A study from Sun Yat-sen University in Guangzhou, China has determined that COVID-19 is indeed affected by changes in temperature. The most suitable temperature for the transmission of the disease seems to be 8.72°C or 47.69°F.
This doesn’t mean that the virus is killed at higher temperatures, however – COVID-19 has been observed spreading and thriving at all types of environments – from cold and dry ones to hot places with high humidity. So, while there is hope that the spread of the virus will slow down with the coming warmer months in the Northern Hemisphere, there’s little hope that it will stop completely.
As for the indoor spreading of the virus in our homes and offices, there is no data to suggest that raising the temperature or the humidity in a room will stop the virus in any way. Instead, what most professionals recommend is that we set the temperature and humidity in our environments to levels that are comfortable to us and our other pre-existing conditions.
If we make sure that we’re in as good of a physical condition as possible at all times, we’ll increase the chances of handling the diseases well if we happen to contract it. So far, the COVID-19 virus seems most dangerous with older people, for people with compromised immune systems, and for those with other cardiac or respiratory conditions. Obese people are also at a higher risk.
Can the virus be transferred through air conditioning systems?
According to Professor Leo Yee Sin, executive director of the National Centre for Infectious Diseases (NCID), there is no data to suggest that COVID-19 can spread through AC systems.
Some studies showed COVID-19 can be found in isolation facilities which sparked the fear that it can be transmitted through ventilation and air conditioning systems, however, the AC systems in these facilities were different than residential and commercial air conditioning systems. According to Associate Professor Kenneth Mak, director of medical services at the Ministry of Health, there’s no evidence that COVID-19 is airborne.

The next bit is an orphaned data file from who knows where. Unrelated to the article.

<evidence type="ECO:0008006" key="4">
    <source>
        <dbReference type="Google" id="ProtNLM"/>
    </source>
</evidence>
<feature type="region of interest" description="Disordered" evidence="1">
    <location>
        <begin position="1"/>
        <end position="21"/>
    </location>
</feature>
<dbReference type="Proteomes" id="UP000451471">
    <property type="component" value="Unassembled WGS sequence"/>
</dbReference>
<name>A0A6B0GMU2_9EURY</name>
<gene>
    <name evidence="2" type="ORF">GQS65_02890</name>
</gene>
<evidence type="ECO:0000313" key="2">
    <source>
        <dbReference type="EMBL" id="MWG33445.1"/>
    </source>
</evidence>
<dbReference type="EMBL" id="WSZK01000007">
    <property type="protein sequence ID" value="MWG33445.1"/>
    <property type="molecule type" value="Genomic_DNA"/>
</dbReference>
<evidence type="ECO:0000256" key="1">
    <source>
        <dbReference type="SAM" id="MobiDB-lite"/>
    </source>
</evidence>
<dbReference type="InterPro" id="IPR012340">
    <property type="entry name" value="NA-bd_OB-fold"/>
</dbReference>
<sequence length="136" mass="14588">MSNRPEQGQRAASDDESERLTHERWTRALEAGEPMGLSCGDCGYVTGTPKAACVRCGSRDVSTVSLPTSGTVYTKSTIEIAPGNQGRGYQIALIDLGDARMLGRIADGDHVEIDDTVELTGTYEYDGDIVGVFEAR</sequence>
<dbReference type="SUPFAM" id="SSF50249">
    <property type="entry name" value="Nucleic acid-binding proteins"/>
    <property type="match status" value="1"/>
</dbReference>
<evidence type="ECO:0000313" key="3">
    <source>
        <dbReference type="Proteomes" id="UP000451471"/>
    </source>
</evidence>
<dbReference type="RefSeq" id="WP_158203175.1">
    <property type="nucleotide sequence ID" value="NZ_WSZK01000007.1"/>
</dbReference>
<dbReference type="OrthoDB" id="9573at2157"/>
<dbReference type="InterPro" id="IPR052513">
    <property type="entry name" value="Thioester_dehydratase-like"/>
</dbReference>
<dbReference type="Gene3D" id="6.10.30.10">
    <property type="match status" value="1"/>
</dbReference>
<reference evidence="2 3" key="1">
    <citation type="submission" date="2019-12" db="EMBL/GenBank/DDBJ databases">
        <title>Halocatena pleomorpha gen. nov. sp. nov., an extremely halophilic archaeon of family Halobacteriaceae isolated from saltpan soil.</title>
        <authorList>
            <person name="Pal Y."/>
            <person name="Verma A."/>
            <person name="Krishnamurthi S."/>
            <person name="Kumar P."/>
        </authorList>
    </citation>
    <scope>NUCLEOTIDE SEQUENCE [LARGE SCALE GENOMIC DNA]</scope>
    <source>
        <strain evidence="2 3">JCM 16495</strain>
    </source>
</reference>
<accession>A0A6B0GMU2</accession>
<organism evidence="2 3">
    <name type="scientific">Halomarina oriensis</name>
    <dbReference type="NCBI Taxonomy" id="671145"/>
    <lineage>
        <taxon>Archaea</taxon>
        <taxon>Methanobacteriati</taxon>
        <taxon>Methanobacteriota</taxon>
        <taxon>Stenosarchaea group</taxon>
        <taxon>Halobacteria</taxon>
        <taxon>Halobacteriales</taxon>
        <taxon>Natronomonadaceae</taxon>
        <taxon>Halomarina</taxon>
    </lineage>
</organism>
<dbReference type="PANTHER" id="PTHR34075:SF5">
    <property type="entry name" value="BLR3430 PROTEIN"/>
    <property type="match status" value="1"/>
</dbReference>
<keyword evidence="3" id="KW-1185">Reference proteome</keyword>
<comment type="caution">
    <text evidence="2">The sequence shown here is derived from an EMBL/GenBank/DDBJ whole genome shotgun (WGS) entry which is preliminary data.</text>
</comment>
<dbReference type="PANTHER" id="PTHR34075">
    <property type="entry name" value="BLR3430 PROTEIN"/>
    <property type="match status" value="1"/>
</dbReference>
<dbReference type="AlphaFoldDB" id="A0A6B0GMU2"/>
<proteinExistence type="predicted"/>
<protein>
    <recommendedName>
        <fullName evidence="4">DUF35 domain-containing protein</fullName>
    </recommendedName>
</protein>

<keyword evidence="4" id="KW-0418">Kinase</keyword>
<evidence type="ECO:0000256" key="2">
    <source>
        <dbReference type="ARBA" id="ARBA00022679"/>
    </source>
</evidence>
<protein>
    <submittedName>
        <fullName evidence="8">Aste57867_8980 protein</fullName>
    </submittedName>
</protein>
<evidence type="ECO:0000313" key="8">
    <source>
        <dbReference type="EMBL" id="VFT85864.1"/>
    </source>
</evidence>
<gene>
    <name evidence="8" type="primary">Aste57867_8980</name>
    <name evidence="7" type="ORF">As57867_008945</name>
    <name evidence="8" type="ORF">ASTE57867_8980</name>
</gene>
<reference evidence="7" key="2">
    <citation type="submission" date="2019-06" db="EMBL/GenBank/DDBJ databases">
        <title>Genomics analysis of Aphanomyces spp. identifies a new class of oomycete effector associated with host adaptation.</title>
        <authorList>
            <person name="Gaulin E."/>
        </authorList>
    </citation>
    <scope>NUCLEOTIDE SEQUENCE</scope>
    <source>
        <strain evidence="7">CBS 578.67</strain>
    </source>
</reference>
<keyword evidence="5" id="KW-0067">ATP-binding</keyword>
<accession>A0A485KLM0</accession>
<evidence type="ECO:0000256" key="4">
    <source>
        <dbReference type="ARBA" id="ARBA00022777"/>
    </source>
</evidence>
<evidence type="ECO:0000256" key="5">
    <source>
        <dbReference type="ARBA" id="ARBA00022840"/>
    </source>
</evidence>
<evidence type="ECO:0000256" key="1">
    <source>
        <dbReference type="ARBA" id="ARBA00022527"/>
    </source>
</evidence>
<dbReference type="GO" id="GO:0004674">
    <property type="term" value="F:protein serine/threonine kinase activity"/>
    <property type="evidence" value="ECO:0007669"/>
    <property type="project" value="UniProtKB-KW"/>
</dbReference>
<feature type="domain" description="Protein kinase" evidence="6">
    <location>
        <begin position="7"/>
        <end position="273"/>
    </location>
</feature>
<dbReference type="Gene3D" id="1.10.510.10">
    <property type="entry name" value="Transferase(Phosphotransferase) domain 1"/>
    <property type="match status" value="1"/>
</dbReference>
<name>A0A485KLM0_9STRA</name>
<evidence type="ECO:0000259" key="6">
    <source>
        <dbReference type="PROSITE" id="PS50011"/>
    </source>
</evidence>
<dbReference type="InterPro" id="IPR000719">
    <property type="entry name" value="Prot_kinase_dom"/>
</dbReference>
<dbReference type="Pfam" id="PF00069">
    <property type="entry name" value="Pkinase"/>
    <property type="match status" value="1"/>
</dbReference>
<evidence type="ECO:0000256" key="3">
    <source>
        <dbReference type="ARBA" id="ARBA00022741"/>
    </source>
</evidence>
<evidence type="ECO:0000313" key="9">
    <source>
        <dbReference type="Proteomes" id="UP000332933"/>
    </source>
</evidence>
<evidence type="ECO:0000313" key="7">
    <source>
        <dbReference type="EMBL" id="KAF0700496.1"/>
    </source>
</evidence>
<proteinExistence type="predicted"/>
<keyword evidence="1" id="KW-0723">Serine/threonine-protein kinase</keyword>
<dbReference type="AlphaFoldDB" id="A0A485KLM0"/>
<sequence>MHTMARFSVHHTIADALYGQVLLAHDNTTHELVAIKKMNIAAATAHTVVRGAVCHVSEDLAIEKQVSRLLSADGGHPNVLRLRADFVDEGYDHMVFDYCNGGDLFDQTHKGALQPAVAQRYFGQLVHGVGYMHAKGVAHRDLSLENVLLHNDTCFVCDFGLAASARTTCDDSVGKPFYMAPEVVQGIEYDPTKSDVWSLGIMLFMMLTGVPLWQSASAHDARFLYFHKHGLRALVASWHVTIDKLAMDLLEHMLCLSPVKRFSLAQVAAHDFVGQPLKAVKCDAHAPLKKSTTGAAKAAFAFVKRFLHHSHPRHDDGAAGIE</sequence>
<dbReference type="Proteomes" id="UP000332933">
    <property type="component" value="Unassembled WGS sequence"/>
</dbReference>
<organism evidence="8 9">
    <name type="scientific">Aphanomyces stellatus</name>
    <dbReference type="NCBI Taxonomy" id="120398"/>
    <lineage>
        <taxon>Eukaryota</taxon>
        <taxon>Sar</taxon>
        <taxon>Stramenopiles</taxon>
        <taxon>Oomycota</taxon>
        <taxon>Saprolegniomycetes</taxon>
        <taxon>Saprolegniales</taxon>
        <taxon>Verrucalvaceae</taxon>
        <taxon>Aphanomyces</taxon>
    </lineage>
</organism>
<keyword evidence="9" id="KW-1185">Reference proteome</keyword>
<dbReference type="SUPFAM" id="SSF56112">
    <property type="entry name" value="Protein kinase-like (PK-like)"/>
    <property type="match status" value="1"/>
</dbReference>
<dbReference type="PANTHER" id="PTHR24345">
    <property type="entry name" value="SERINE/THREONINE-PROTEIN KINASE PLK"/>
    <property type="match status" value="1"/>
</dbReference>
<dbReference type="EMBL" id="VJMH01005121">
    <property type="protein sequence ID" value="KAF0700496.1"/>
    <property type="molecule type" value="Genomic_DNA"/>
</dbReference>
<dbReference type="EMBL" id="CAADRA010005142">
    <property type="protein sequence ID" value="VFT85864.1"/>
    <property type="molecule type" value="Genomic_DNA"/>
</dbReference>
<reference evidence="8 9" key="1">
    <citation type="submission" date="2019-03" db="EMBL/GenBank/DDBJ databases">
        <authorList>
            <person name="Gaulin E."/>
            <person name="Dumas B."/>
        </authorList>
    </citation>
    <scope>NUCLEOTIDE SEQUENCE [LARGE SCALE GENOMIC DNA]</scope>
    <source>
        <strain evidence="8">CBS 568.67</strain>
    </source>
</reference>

“It’s not the same situation as in a home where you have an air-conditioning vent and you assume therefore it’s airborne. This is not. This is predominantly still droplet transmission.” Professor Mak said.
Tips to avoid getting infected
As we learn more about the virus we learn more prevention and protection tips but here’s a quick rundown of what scientists have found works best so far:
- Wash your hands regularly and with soap. Wash them for at least 20 seconds at a time and do that every time if you’ve been outside, around people, after you’ve touched surfaces outdoor, or after going to the bathroom. Also, wash your hands every time before you eat and before touching your face.
- When you’re outside and you can’t wash your hands, use alcohol-based hand sanitizers.
- Use those same alcohol-based sanitizers to clean certain objects you handle too often when you’re outside such as your phone, your wallet, and your keys. Additionally, try not to play with your phone too much when you’re outside – there’s no point smearing it with viruses needlessly.
- Regularly clean certain surfaces at home too – your table, your kitchen counters, and other surfaces you touch too often, especially after you get home.
- Sneeze and cough into your sleeve rather than in your hand.
- Avoid contact with anyone who has flu-like symptoms. If you can, avoid unnecessary contact with people in general as COVID-19 can be spread even by people who aren’t displaying any symptoms. Avoid contact with people who’ve been traveling recently, especially to places with known COVID-19 outbreaks.
- Stay at home if you’re sick – you don’t want to spread the disease any further and endanger the lives of those around you.
- If you suffer from other respiratory or cardiac pre-existing conditions or if your immune system is compromised – avoid any contact with people.